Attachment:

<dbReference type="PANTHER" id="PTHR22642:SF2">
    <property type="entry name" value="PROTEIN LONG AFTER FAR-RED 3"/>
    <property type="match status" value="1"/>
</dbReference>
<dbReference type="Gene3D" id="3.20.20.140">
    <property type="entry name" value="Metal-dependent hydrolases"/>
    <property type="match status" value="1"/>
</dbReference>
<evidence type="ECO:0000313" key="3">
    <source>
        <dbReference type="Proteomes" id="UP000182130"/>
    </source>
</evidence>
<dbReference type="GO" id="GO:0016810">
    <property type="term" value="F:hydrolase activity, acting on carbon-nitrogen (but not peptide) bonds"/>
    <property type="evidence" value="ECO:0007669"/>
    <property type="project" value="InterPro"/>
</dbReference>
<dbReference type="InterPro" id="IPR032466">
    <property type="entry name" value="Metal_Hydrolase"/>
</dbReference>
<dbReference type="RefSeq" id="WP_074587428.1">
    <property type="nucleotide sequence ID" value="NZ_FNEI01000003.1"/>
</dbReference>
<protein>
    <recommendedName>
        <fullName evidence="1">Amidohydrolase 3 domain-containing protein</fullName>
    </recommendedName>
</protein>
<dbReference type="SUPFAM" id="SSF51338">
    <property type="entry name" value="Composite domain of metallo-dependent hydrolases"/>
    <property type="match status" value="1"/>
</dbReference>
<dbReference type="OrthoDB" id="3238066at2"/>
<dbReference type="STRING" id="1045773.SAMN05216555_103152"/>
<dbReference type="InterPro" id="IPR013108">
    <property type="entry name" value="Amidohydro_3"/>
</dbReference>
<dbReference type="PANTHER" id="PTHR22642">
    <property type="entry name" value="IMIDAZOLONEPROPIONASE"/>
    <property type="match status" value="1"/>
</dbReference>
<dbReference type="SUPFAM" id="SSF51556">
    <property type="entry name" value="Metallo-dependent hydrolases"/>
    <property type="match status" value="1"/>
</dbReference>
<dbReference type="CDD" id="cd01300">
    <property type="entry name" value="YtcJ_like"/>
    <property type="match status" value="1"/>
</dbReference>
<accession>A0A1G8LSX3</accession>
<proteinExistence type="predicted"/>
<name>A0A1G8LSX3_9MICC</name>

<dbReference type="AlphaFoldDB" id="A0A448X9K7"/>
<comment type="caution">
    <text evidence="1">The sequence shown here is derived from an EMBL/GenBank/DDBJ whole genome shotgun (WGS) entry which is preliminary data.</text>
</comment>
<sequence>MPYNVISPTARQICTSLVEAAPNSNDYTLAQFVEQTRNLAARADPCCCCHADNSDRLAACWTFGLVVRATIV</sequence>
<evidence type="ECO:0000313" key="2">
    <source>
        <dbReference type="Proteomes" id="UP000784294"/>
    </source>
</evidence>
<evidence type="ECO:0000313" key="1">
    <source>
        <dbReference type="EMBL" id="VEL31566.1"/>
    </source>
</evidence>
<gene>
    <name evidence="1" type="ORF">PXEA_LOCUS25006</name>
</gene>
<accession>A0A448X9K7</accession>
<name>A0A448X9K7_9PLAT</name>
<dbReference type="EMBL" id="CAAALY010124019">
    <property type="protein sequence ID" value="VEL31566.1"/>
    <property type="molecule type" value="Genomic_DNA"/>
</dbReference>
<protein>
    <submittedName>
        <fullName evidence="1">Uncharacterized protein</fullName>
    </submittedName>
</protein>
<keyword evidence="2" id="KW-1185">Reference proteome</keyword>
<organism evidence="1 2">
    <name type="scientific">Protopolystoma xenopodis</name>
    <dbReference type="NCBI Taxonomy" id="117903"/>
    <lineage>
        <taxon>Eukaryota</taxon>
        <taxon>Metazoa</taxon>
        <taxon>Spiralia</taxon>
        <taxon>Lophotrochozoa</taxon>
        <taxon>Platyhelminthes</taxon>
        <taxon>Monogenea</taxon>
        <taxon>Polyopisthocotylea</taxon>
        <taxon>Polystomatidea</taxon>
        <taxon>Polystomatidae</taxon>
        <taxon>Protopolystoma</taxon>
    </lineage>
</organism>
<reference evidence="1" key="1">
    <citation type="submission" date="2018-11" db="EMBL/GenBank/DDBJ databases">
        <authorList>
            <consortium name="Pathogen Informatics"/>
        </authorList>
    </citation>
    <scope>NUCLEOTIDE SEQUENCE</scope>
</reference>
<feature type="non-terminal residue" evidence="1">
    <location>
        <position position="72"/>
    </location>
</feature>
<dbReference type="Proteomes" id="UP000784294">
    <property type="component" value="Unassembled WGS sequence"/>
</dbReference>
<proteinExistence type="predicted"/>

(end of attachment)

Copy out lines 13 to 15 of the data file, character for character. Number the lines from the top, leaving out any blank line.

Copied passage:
</evidence>
<dbReference type="GO" id="GO:0016810">
    <property type="term" value="F:hydrolase activity, acting on carbon-nitrogen (but not peptide) bonds"/>